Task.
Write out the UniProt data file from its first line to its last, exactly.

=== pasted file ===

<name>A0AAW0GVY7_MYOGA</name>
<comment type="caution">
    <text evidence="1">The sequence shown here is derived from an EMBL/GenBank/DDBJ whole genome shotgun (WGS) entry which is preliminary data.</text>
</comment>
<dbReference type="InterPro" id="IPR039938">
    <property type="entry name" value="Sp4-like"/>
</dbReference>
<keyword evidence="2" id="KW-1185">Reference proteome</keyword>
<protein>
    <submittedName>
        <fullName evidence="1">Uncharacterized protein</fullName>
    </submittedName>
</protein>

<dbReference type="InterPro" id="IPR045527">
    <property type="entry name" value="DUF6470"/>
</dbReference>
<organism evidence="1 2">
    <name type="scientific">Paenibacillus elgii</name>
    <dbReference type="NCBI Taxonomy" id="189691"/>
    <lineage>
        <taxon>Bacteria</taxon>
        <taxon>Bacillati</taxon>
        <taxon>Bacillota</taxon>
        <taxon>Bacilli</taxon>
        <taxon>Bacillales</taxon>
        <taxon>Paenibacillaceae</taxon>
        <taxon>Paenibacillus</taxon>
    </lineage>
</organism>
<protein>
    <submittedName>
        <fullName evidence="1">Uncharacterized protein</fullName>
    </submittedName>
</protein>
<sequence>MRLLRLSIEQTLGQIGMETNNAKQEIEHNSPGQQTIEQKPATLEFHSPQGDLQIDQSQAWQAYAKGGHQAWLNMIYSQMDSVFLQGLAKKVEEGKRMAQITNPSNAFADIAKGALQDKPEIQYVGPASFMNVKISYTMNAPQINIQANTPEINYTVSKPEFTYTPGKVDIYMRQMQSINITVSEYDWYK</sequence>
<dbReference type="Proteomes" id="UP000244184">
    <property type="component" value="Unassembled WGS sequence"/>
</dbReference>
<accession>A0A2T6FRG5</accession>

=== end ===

<name>A0AAW0GVY7_MYOGA</name>
<comment type="caution">
    <text evidence="1">The sequence shown here is derived from an EMBL/GenBank/DDBJ whole genome shotgun (WGS) entry which is preliminary data.</text>
</comment>
<dbReference type="InterPro" id="IPR039938">
    <property type="entry name" value="Sp4-like"/>
</dbReference>
<keyword evidence="2" id="KW-1185">Reference proteome</keyword>
<protein>
    <submittedName>
        <fullName evidence="1">Uncharacterized protein</fullName>
    </submittedName>
</protein>

<dbReference type="InterPro" id="IPR045527">
    <property type="entry name" value="DUF6470"/>
</dbReference>
<organism evidence="1 2">
    <name type="scientific">Paenibacillus elgii</name>
    <dbReference type="NCBI Taxonomy" id="189691"/>
    <lineage>
        <taxon>Bacteria</taxon>
        <taxon>Bacillati</taxon>
        <taxon>Bacillota</taxon>
        <taxon>Bacilli</taxon>
        <taxon>Bacillales</taxon>
        <taxon>Paenibacillaceae</taxon>
        <taxon>Paenibacillus</taxon>
    </lineage>
</organism>
<protein>
    <submittedName>
        <fullName evidence="1">Uncharacterized protein</fullName>
    </submittedName>
</protein>
<sequence>MRLLRLSIEQTLGQIGMETNNAKQEIEHNSPGQQTIEQKPATLEFHSPQGDLQIDQSQAWQAYAKGGHQAWLNMIYSQMDSVFLQGLAKKVEEGKRMAQITNPSNAFADIAKGALQDKPEIQYVGPASFMNVKISYTMNAPQINIQANTPEINYTVSKPEFTYTPGKVDIYMRQMQSINITVSEYDWYK</sequence>
<dbReference type="Proteomes" id="UP000244184">
    <property type="component" value="Unassembled WGS sequence"/>
</dbReference>
<accession>A0A2T6FRG5</accession>